Except that even Algol 68 is more feature rich than Go, assuming a 60's powerful computer, like the Burroughs B5000. :)
But I do appreciate that every line of written Go code is one less of written C code.
Go thinks fast compile time is a feature. How fast is your Algol 68 compiler on a ten million line code base?
2. How many of those people would have much smaller codebases if they used a more expressive language?
3. Of the people who have 10 million line codebases and would still have 10 million line codebases in a more expressive language, how many of those could actually compile their programs faster if they used a language that allowed partial compilation of only the parts of the code that were changed?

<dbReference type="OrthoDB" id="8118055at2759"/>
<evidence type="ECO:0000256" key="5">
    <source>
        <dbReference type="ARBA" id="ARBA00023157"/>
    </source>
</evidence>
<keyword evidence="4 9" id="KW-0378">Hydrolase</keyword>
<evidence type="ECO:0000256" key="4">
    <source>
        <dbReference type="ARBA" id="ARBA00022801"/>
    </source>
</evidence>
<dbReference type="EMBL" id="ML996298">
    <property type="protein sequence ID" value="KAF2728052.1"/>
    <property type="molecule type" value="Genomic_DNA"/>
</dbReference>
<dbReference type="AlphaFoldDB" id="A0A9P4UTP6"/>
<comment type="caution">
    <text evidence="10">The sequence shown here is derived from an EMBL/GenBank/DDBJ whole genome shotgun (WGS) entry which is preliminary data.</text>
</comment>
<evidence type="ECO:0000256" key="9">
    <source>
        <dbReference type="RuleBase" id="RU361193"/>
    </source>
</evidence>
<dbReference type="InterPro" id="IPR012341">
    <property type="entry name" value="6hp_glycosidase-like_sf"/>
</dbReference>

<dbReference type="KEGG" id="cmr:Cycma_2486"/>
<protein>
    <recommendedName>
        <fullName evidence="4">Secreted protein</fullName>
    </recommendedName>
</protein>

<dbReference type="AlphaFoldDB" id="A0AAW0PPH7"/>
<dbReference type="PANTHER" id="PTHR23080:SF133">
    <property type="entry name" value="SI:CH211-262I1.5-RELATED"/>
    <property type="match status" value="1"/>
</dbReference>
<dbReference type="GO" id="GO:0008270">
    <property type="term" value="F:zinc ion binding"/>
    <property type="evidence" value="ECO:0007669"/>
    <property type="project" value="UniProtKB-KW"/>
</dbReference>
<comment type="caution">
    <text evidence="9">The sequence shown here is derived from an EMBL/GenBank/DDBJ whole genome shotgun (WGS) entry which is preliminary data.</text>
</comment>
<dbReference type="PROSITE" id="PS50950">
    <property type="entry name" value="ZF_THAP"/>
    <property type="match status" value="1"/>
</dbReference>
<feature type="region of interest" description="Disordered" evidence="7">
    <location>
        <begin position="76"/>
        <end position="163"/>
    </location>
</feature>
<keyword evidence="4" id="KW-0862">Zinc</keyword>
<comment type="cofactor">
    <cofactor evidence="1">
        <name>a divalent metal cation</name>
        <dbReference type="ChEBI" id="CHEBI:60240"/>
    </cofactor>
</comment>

Very few people have Google's problems, and I'm not even completely convinced that Go is the best way to solve Google's problems.
But if you want numbers, Turbo Pascal 5.5 was doing 34,000 lines/minute on MS-DOS back in 1989.
Of course faster hardware is part of the answer, but I suspect that it doesn't cover nearly all the ground between Turbo Pascal's compile time and Go's.
Besides I am comparing an 8086 with 640 KB against a i7 with 16 GB and three level caches.
Go being fast isn't that much of an achievement in 2016.
If Go compiles faster than Turbo Pascal with an 8086 CPU and 640 KB RAM, that is an achievement.
My point is that Go's compilation speed isn't nothing extraordinary, I can keep giving examples of other compiled languages that had equally fast compilers in the the mid-90's.
Oberon, Go's grand daddy could bootstrap itself and build a full working graphical workstation OS in less than one minute if I remember correctly.